3:AM: Do you consider yourself a poet, or a musician? Are these limitations valuable or unnecessary?
JH: I used to avoid both labels. Why? Recently I’ve realised that I do it mainly to escape certain criteria within the more mainstream pop music and literary circles. If I say I’m a “writer”, then perhaps a pop music audience will permit me to sing strange and unusual lyrics and melodies, and if I say I’m a “musician” or “singer” at a poetry reading, then my singing voice and melodic qualities of the songs might excuse lyrics that don’t work on the page.
But this is unnecessary. Do my lyrics and music need to be excused? I think not. I can’t identify with songwriters who writes at a piano, carefully plotting a musical structure. I usually start with recording words in a certain way, in a certain room, with a certain microphone and a certain resonance. In this way, I suppose I’m working more with words and voice than music, yet the words are not written for the page, but for my voice.
3:AM: What is your conception of the role of your gender in your work? How has your perception of others consideration, perhaps their limitations, in considering your gender infused itself in your philosophical and political approach to art?
JH: Sex is as important as gender in my work. I think it’s important that I have a female voice, physiologically. The singing voice conveys both sex and gender. A recurring theme for me is the female voice that doesn’t accept being a female voice, wanting to write herself (as) a man, but her voice is in the way. It’s a simple story with a complex background. I’ve tried to compose a piece about this for years, with and without vocal effects (a pitch shifter), but I never manage to make it work. Is my voice in the way? Is my gender in the way?
When I was a teenager, I was always angry – angry at Hamsun for idolizing women, angry at Tolstoj for killing Anna Karenina, angry at Strindberg in general, really angry with Beckett’s Dream of Fair to Middling Women, angry at Beach Boys (’California Girls’), angry at heavy metal, rap and philosophy – everything that I found macho and exclusive. I was angry because I was implicated in the gaze of men on women, at the same time as being one. I didn’t want to be looked at. I wanted to write.
In the pop industry, the media never tires of writing about female artists in the most stereotypical fashion – and we always have to talk about what it’s like to be a female artist. For me, it feels like someone is pushing me into the pages of Victoria (Hamsun) – a “female” artist is something exclusive and at the same time limiting, which makes female artists seem like they have less personality than male artists. The result is that everybody hates talking about sex and gender, which really is a shame because it is a big part of what we do – the voice, words. But it’s a personal thing, and has to do with personal expression.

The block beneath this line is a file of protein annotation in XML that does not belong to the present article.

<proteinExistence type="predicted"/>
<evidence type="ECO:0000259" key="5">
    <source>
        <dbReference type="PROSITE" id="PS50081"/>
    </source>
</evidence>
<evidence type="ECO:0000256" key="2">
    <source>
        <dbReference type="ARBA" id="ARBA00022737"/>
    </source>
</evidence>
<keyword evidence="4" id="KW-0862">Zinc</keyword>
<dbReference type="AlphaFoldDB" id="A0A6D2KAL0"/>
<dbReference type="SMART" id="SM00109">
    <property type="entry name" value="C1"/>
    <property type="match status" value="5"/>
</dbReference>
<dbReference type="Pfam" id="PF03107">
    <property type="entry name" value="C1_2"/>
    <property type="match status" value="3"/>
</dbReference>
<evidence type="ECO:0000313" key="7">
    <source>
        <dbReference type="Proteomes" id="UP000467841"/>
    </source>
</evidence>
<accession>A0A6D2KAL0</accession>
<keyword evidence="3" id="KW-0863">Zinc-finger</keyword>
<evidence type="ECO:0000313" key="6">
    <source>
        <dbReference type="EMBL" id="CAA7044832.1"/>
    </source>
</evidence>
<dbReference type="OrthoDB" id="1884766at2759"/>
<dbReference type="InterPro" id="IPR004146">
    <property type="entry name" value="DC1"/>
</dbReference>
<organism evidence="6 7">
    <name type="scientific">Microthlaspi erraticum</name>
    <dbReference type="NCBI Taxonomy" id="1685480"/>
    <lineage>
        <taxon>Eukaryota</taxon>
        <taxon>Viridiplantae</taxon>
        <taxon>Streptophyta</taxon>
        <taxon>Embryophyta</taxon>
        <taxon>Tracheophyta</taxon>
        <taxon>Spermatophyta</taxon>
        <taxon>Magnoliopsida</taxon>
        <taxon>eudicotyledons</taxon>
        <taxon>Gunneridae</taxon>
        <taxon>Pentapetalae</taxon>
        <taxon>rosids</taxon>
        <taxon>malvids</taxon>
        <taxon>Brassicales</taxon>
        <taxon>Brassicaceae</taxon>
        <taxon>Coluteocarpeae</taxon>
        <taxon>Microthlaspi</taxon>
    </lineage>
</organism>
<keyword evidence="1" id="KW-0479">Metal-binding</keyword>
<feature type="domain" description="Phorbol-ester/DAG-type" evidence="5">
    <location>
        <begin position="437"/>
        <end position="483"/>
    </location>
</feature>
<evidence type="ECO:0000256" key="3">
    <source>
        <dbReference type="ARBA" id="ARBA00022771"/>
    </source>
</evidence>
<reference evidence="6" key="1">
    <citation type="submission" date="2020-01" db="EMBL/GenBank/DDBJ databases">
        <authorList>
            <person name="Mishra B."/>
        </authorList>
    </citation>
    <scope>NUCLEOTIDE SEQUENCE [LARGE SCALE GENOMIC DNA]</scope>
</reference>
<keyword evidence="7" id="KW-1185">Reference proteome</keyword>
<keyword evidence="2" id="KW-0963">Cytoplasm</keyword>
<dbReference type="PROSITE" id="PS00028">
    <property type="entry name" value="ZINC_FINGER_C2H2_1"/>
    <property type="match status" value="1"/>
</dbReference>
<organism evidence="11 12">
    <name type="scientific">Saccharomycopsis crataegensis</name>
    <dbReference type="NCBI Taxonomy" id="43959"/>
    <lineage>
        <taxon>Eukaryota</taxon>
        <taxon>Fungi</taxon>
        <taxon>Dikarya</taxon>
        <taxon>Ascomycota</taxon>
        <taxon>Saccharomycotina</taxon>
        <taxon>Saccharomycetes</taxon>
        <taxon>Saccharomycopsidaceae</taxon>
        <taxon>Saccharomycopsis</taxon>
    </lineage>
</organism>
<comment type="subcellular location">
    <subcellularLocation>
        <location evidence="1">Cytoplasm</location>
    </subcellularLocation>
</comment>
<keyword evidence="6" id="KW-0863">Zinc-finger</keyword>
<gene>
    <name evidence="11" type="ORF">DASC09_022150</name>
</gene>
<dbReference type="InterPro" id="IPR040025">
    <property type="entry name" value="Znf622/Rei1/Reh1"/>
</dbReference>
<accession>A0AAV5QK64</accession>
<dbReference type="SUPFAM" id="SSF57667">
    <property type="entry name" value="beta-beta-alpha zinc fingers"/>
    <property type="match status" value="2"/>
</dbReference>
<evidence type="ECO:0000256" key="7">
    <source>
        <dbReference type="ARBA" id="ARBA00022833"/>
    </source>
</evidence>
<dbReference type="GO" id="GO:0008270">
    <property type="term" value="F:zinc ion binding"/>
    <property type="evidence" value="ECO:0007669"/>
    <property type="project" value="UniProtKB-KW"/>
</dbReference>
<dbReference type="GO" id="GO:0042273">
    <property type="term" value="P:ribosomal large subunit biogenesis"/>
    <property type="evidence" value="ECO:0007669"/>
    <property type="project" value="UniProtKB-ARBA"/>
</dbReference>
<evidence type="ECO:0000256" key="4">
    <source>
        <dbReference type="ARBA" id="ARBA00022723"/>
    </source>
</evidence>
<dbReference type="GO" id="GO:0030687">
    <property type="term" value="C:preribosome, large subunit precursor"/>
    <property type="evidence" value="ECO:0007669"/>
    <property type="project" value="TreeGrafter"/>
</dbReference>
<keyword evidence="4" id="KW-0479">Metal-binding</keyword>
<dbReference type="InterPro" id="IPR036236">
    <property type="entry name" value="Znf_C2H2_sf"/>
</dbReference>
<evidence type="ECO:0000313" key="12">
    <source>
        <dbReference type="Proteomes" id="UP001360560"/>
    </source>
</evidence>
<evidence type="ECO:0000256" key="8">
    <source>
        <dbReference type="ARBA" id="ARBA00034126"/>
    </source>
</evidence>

3:AM: What is your relationship with being a Norwegian, and a Norwegian poet? Do you consider it a unique circumstance, being Norwegian, with the unusually high opportunity for funding and press and coverage? Is it fundamentally beneficial, or or can it be a trap of some kind?
JH: I’ve never felt at home artistically in Norway. I like living here, and I think there is a lot of exciting stuff happening here (especially in the more experimental music scenes), but I have an unusual background (a Creative Arts degree from the University of Melbourne) and I’m not comfortable with using the Norwegian language in my work. I wrote a novel last year in Norwegian which I translated from English and worked into a novel form, but I didn’t feel like I could explore the language in the same way as the English language. Perhaps I know Norwegian too well, perhaps my singing body wasn’t built for it. I’m still trying to figure it out.
The funding opportunities in Norway makes it possible for artists to have creative control of what they are doing. It’s great for people like me, who want to reach an smaller, international audience. I can book a tour at small venues or festivals that have little money, and then apply for money from Norway for some of the expenses. It means that I can afford to be experimental without having a full-time job on the side. The system we have distribute money to a diverse and creative community of artists.
Of course, this also means that I can’t control whether I get money or not. And public funding means that people have to know how to promote themselves and their music. A select few people decide who get money and who don’t. I sometimes miss the creative vibe of Melbourne, where there wasn’t so much funding and everybody had a day job. In Norway, the funding can create a lot of debate and controversy. A lot of people think artists just sit back and cash in, creating nothing of value for society. Needless to say, I disagree with these people.
3:AM: How has the perception of you in Norway altered as you seem to have progressed as an artist? Is it distinct, could you outline your progression?